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The plant is to be located at Hinkley Point, across the Bristol Channel from Wales.
Nuclear Power

The UK is to push ahead with a new nuclear power station across the Irish Sea

The Hinkley Point project had been thrown into doubt but it will go ahead.

THE UK GOVERNMENT has given the green light to the controversial Chinese-backed Hinkley Point nuclear power plant — but with new conditions to address security concerns.

China has a one-third stake in the Hinkley Point project, and analysts have warned that Britain would have risked its relations with the world’s second-largest economy if it cancelled.

Hinkley Point is the first new nuclear plant to be built in the UK for 20 years. It is located along the Bristol Channel and is about 250 km from Rosslare, in Co. Wexford.

The announcement came two months after Prime Minister Theresa May ordered a review of the €21 billion deal brokered under her predecessor, David Cameron.

The board of French state-owned power company EDF had already approved its participation in the project in southwest England in July when May’s government said it wanted to review it.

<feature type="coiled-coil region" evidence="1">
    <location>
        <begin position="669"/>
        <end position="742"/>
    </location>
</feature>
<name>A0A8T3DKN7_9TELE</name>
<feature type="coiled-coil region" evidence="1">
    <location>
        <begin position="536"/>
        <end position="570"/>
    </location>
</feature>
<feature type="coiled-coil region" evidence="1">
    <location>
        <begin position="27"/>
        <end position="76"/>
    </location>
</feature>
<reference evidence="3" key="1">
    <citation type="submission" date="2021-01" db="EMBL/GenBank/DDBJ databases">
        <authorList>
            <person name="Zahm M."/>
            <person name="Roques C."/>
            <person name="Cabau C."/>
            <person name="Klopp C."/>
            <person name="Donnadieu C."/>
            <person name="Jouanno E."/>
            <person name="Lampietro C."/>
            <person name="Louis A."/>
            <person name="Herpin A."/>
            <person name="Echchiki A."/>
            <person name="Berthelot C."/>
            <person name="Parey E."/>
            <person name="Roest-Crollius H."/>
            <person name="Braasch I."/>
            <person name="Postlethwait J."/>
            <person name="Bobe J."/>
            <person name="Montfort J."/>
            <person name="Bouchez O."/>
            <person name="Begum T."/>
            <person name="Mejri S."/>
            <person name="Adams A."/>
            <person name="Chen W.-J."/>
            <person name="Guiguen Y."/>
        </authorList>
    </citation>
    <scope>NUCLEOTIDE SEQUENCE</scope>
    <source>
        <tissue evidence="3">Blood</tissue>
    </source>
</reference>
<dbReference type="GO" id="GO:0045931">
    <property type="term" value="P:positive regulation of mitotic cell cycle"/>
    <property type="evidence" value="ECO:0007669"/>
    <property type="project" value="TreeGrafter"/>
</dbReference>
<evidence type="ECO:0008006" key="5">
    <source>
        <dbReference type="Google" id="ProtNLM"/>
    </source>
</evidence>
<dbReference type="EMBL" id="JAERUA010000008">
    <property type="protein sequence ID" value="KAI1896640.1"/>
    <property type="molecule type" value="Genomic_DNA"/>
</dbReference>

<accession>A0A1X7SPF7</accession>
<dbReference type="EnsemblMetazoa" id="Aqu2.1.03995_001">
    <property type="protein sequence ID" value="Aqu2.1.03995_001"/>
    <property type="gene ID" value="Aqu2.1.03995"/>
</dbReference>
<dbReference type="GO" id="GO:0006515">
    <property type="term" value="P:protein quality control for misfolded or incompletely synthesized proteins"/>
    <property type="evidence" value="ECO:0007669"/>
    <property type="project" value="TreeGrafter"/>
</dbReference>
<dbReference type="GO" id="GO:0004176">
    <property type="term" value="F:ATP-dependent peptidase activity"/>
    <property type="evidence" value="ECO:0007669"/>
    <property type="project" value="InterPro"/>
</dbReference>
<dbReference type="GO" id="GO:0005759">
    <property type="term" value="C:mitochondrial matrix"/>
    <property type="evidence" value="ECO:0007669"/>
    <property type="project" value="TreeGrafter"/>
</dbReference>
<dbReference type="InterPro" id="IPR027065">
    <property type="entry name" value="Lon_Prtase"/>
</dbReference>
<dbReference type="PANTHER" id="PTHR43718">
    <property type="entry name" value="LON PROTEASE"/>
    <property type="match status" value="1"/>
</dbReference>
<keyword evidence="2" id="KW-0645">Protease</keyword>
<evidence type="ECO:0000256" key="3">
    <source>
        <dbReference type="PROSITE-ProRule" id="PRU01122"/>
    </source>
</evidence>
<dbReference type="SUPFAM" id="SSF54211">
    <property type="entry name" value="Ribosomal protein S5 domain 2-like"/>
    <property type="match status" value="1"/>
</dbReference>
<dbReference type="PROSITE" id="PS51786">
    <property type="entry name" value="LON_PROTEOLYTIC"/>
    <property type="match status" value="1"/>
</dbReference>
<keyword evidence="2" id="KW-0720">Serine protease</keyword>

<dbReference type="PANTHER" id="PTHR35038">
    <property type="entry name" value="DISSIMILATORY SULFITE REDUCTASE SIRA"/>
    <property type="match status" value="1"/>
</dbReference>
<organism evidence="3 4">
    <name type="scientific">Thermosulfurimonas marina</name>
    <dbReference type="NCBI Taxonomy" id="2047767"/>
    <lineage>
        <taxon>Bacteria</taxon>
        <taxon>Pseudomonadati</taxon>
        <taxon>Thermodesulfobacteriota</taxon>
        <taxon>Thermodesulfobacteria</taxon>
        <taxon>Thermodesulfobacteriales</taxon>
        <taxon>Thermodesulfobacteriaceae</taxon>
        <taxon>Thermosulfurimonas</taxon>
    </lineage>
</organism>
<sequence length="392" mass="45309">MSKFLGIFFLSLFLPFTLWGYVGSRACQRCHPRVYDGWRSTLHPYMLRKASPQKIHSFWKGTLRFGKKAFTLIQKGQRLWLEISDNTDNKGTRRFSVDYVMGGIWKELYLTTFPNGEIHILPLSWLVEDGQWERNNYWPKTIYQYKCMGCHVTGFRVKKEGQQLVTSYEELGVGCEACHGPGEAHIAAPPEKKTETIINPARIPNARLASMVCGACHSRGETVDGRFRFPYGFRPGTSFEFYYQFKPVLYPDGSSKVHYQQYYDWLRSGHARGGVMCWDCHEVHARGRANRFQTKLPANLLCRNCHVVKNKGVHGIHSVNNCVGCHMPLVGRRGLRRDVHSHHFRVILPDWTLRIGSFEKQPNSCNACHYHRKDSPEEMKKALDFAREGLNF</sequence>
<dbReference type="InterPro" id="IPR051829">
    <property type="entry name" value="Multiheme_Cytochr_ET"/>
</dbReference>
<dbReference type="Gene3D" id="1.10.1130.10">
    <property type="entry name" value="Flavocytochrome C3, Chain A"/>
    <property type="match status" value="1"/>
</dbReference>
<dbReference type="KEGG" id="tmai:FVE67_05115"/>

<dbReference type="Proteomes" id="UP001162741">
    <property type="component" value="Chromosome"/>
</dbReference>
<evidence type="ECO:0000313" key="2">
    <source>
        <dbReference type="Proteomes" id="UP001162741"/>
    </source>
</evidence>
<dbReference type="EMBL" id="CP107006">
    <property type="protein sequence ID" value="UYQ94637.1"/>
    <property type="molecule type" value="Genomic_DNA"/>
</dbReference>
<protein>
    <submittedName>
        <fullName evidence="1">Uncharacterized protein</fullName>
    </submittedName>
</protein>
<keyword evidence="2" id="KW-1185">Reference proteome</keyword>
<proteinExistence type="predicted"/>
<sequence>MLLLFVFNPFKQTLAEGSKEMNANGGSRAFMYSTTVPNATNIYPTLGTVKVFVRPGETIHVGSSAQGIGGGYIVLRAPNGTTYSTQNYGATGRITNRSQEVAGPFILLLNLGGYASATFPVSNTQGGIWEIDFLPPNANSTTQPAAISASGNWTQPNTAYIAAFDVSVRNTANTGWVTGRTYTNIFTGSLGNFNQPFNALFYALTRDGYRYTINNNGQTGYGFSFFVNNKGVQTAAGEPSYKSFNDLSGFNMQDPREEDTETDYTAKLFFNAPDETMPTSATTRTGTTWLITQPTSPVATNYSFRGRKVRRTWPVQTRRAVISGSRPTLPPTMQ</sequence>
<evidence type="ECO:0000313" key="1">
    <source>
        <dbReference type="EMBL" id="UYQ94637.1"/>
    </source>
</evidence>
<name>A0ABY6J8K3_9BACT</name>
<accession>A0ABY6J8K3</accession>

“Having thoroughly reviewed the proposals for Hinkley Point C, we will introduce a series of measures to enhance security and will ensure Hinkley cannot change hands without the government’s agreement,” Britain’s Business Secretary Greg Clark said in a statement.

Consequently, we have decided to proceed with the first new nuclear power station for a generation.

Hinkley Point nuclear power station plans There was pressure from part-owners China to build the new power station. Andrew Matthews Andrew Matthews

A separate government statement said there had been a “revised agreement with EDF” and that new laws would be introduced to govern future foreign investment in critical British infrastructure.

“Existing legal powers, and the new legal framework, will mean that the government is able to intervene in the sale of EDF’s stake once Hinkley is operational,” the statement added.

May called French President Francois Hollande on yesterday evening to tell him that the British government had approved the project, the French presidency said.

Critics of the project have argued that the price for power generated by Hinkley is too high and that the technology is outdated.

Campaigners against the project are also due to hand in a 300,000-signature petition to May’s Downing Street office later today with environmental watchdog Greenpeace.

“Consumers can tell that the project may be unconstructable, requires vast subsidies and would generate electricity too expensive to use,” Stop Hinkley spokeswoman Sue Aubrey said in a statement.

© – AFP 2016 with reporting by Rónán Duffy

Read: A new nuclear power station will be built 250 km from the Irish coast >

Read: North Korea launched a missile that landed 250km off the coast of Japan >

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